Crowding around Nathan Exley's iPad

A young man fights for Texas families

For Nathan Exley, a semester off from college didn’t involve the usual hiatus-inducing activities: traveling, a quest for self-discovery, or the need for an extended period of hibernation. Instead, the twenty-year-old spent last spring in Austin, guarding the freedoms of Texas families during the 83rd Regular Legislative Session.

Nathan participated in the Texas Home School Coalition’s Watchmen program. Working with five other home school graduates, Nathan lobbied the Texas Legislature on behalf of homeschooling families and for the parental rights of all Texans. “It was an opportunity I couldn’t pass up. It’s a once-in-a-lifetime chance to go down there and lobby and do it with some really fantastic friends,” says Nathan.

Last January 5th, Nathan and his fellow Watchmen—having been trained in Texas’ legislative process—surveyed the approaching 83rd Session. A legislative onslaught loomed before them: approximately 9,700 bills to scour for those involving parental rights, vast arrays of legal procedures and maneuvers, as well as scores of clamoring special interest groups. Most important was the daunting task of informing and trying to persuade 181 lawmakers to vote certain ways on various bills.

But the Watchmen weren’t focused just on reaching out to lawmakers. As publicity manager and head of public relations for the Watchmen, Nathan sounded the call to the public on important pieces of legislation. From arranging press conferences and rallying news media to initiating and directing a town hall meeting, Nathan ensured that the lawmakers’ constituents and the general public were informed on potential bills affecting Texas parents. He stayed on mission, never forgetting his motivation for coming to Austin.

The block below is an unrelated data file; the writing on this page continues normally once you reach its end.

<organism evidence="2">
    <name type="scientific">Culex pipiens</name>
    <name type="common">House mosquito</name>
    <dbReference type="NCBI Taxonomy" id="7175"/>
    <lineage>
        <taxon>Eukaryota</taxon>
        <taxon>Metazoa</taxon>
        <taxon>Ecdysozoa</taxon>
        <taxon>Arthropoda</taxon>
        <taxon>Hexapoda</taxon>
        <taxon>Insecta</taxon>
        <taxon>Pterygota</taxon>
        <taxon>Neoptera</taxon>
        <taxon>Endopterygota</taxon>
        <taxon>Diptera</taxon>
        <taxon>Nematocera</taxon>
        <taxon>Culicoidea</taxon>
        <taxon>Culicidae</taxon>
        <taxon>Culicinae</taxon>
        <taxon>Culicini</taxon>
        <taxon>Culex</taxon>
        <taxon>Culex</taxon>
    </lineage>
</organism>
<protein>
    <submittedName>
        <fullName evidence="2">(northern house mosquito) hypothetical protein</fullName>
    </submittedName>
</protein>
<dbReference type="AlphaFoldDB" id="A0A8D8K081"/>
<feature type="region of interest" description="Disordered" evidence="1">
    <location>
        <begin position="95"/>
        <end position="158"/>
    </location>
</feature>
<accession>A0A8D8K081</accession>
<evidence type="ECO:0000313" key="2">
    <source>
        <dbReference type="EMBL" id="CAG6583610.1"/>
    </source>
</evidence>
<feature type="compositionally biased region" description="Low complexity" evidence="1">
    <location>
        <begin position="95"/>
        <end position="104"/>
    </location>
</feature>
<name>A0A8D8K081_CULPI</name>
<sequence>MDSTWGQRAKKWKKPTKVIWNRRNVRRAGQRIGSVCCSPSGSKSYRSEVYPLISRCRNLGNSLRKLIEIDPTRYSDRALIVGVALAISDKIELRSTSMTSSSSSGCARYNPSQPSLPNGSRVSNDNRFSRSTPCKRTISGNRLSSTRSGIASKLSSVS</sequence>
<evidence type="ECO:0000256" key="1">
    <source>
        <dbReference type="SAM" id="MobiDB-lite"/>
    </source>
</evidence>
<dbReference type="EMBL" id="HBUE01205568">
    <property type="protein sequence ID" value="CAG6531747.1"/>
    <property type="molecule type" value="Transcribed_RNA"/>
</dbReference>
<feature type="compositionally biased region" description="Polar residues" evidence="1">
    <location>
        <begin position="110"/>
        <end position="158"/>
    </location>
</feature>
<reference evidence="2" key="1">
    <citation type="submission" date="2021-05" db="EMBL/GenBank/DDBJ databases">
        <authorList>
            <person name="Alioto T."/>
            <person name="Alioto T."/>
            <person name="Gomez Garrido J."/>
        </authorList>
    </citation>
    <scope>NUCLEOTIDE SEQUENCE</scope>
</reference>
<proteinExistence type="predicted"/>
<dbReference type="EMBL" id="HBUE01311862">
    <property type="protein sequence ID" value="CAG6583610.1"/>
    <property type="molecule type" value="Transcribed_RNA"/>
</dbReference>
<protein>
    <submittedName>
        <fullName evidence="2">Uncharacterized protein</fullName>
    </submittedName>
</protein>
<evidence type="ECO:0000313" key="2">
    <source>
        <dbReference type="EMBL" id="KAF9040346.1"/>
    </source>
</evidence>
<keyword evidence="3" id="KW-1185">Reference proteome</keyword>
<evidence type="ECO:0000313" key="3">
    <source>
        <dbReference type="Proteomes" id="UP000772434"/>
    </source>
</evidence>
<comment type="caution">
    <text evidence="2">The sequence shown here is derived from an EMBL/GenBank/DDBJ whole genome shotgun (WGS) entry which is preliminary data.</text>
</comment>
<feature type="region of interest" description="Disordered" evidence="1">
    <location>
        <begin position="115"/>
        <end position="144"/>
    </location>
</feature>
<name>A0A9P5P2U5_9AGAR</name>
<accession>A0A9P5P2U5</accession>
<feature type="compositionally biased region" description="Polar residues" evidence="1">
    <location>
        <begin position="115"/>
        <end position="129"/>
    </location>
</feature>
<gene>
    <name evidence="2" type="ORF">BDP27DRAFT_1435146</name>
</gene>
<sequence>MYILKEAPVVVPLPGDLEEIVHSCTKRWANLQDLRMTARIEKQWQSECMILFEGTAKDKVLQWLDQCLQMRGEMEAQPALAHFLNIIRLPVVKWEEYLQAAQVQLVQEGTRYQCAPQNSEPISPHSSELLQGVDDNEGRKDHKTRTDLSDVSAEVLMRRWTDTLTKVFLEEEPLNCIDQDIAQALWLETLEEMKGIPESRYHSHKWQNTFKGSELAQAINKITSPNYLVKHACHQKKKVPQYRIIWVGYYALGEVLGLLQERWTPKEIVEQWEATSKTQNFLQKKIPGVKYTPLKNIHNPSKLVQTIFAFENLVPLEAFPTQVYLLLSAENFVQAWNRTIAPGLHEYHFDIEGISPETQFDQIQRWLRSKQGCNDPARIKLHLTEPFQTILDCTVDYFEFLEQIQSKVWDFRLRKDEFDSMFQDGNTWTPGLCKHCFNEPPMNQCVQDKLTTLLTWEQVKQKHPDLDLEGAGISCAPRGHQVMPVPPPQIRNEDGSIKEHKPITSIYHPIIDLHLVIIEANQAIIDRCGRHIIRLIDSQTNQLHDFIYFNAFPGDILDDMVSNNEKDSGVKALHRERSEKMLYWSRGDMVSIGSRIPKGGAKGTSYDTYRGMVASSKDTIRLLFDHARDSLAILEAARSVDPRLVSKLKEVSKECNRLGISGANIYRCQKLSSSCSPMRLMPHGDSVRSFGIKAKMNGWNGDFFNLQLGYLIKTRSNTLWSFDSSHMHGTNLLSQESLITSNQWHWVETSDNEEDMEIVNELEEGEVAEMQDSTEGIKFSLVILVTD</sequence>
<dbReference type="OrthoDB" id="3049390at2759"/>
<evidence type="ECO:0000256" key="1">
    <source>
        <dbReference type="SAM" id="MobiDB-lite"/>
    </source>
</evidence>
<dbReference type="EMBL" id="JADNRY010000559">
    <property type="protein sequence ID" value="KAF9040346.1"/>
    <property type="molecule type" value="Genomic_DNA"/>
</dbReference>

“I enjoy politics, and I feel obligated to [lobby] because my ability to parent freely in the future is being threatened,” Nathan says.

During the 83rd Session, the THSC Watchmen tracked more than 125 bills pertaining to parental rights. While many bills strengthened the legal bonds between parents and their children, Nathan and his friends stood adamantly against bills that sought to strip away parental rights. One such bill, Senate Bill 303, designed to address the rights of patients making end-of-life decisions, would have given doctors permission to place DNR (Do Not Resuscitate) orders in a child’s medical records when death is imminent, without parental consent and against the parents’ wishes.

Texas Watchmen on floor of Capitol

The Watchmen—at times mistaken for legislative interns—rallied enough legislative support to defeat a total of twelve bills, including S.B. 303. Nathan didn’t let the thrill of victory cause him to slip into a trap of selfish pride. Yes, he was one of the youngest lobbyists at the Capitol wielding a mighty sword of influence, but he didn’t see himself as powerful.

Instead, Nathan explains, “I really saw myself as blessed. THSC is a very influential organization; there are a lot of home school families supporting it. The community behind us is what gave us the power and influence that we had. We weren’t going in on our own power. We were going in there with God’s grace.”

As Nathan heads back to Texas A&M University to finish his double major in rangeland ecology and geographical information services, he takes with him a 140-day adventure few college students get to experience. But would he venture back to the Capitol and lobby for the rights of families again?

“Politics is hairy, but I learned that it’s so much easier to influence legislation than I thought. I could probably go back and do it again whenever I need to. And that—I think—is priceless because now I have the tools I need to be an active citizen in government,” Nathan says.

Read Nathan’s blog at

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